Map: Interference with humanitarian work in South Sudan
A total of 35 access incidents were recorded in South Sudan in January, with nearly a quarter (23 per cent) involved violence against aid workers and assets, a UN agency said.
This represents a reduction in incidents as compared to the 2018 monthly average of 52 per cent.
A map published by the UN Office for the Coordination of Humanitarian Affairs (OCHA), available for download below, shows that the majority of access incidents occurred in Ulang, Yei, Wau, Juba, Rubkona, Fangak and Nasir areas.
“State civilian authorities and criminals or unknown perpetrators were responsible for half of all access incidents, “the UN agency said.
OCHA further said 11 incidents were significant in severity, including the detention and relocation of staff, commandeering of vehicles and convoy blockages.
It revealed that the security situation in Ulang, Upper Nile, resulted in the relocation of 38 humanitarian staff from the area and minor disruptions to programmes.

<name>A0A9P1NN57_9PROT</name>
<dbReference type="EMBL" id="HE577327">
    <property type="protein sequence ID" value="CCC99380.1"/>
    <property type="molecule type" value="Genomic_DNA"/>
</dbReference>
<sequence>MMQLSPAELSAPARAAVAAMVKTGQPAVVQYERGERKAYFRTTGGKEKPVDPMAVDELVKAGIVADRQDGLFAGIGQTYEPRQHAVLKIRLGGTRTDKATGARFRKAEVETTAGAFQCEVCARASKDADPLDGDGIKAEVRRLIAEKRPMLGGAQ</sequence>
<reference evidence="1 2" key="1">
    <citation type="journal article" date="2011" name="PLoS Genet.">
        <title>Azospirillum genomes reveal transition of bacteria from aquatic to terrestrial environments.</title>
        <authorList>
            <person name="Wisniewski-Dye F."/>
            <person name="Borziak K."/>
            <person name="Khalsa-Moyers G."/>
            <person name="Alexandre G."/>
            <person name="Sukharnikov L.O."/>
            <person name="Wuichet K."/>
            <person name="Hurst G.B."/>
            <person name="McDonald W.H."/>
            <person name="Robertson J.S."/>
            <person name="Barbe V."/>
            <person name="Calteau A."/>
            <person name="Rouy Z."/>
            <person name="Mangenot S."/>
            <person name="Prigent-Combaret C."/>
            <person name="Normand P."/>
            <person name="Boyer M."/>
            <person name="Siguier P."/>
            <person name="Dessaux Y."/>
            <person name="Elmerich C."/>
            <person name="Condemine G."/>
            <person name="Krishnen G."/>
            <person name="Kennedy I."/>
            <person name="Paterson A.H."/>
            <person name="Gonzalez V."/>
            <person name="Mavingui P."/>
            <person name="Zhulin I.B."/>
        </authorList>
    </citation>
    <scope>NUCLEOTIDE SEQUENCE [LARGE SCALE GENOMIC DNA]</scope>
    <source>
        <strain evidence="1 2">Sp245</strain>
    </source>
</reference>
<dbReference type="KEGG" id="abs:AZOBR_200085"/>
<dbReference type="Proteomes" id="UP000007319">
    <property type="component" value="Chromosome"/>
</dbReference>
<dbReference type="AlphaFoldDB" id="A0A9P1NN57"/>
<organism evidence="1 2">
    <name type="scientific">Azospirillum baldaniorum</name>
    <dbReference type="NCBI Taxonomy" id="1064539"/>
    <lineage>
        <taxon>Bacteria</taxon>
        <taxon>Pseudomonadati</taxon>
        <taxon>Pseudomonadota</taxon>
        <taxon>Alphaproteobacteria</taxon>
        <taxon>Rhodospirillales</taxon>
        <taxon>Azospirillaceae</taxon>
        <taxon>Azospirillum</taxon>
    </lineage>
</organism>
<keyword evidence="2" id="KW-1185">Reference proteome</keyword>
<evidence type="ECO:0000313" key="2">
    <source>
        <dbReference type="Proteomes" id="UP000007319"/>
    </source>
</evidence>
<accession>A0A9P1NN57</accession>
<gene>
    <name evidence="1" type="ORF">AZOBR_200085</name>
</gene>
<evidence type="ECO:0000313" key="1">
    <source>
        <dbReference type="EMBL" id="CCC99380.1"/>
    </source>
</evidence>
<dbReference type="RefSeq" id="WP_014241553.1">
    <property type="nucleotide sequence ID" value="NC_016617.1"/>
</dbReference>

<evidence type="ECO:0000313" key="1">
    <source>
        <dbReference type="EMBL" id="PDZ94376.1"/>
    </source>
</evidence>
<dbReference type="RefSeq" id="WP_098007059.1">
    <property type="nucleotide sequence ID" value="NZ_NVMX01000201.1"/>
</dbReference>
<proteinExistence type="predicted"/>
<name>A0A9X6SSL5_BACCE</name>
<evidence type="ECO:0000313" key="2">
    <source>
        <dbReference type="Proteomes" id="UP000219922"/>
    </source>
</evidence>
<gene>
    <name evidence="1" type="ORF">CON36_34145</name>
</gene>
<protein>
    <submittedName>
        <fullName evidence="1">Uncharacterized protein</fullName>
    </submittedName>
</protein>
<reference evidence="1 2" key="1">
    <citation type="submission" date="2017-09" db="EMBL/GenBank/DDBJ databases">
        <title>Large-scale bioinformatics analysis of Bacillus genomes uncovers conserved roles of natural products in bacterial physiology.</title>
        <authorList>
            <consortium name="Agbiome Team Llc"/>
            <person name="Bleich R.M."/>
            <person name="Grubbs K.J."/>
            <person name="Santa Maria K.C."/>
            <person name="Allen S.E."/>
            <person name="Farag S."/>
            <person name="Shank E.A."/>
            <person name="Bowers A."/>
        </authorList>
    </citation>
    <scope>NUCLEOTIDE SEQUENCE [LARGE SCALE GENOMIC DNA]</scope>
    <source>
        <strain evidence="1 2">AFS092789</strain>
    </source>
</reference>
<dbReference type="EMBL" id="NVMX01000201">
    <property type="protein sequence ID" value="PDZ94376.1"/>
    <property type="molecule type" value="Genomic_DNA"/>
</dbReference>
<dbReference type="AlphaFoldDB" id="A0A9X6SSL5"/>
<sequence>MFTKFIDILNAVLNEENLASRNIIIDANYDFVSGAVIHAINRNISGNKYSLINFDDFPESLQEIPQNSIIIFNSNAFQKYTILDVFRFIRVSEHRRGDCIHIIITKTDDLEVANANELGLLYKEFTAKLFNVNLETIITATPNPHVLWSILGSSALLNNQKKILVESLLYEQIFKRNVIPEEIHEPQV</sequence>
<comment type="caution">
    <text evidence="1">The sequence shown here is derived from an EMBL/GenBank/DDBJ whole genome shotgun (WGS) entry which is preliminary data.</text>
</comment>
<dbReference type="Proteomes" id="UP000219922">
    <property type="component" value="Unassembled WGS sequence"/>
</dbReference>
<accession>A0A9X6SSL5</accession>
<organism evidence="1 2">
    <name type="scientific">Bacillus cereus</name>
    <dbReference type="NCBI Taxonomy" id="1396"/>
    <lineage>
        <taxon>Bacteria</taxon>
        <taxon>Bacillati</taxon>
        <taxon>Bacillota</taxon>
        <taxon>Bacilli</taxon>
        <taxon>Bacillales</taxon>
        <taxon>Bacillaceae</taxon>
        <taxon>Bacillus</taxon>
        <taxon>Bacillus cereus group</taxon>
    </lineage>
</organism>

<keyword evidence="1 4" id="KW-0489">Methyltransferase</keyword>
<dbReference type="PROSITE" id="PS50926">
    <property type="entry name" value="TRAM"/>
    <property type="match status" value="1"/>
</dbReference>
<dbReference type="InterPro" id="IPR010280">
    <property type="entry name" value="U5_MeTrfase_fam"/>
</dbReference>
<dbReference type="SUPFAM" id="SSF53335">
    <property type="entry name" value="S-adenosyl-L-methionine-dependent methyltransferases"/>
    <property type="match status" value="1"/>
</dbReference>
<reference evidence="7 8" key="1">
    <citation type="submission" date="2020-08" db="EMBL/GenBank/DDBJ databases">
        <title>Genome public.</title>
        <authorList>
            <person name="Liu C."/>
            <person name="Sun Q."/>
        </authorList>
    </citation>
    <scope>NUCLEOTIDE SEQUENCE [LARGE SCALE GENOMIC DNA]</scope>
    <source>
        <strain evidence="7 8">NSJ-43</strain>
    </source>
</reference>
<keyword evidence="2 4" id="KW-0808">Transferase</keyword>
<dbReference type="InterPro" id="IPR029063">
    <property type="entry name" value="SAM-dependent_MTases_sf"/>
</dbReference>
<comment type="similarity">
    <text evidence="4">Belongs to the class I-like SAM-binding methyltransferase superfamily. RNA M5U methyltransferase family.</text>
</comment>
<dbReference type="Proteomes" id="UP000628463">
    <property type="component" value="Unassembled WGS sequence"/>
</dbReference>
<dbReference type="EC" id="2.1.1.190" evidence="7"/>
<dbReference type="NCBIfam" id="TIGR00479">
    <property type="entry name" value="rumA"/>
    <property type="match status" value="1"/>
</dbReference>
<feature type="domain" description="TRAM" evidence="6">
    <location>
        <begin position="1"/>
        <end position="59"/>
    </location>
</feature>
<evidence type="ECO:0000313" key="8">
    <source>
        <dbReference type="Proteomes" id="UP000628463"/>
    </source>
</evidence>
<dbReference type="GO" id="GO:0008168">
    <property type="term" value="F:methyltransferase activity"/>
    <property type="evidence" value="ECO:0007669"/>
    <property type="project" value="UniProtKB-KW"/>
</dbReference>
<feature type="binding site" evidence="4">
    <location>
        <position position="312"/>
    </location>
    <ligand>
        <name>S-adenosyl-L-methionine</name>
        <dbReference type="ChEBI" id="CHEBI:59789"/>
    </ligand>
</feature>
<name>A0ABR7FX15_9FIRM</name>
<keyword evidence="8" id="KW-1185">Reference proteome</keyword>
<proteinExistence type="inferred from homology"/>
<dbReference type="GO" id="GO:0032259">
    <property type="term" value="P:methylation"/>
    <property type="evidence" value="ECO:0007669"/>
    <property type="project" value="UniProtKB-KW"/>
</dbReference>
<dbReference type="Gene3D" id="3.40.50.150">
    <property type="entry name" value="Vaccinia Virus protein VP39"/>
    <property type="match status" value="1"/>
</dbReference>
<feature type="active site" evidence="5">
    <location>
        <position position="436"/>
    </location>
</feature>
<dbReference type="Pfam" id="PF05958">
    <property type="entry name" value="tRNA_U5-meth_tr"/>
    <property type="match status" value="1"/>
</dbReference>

“Non-state authorities in Jikmir, Upper Nile, claimed there were new exit clearances required from the security officials. This resulted in one aid worker being arbitrarily detained by the non-state authorities and held in a pit in the ground in Mandeng,” OCHA said.
OCHA noted that state security forces detained two staff in Yei town and confiscated funds meant to pay incentives to volunteers working at Ebola screening points in Otogo County.
It added that this negatively impacted on humanitarian movement and Ebola preparedness in areas such as greater Morobo, Otogo and Mukaya counties.
“Humanitarians were not able to reach around 23,000 people around Yei. Humanitarian supplies were blocked at border entry points following the December 2018 republican order on import duties and unclear definition of humanitarian goods. While the backlogged goods started to flow by the end of the month, some items remained contested, such as vehicles,” OCHA said.
An increasing number of checkpoints and fees demanded were reported along the Juba-Bentiu corridor with an average of 700,000 South Sudanese pounds (around US$4,500) per truck being paid across an estimated 57 checkpoints, according to the UN agency.
It pointed out that operational interference and bureaucratic impediments continued to hinder humanitarian response in both state and non-state areas, such as Fangak, Juba, Nasir and Rubkona.
“In Yirol East in Lakes, inter-communal violence prevented health teams from conducting a reactive measles campaign,”OCHA said.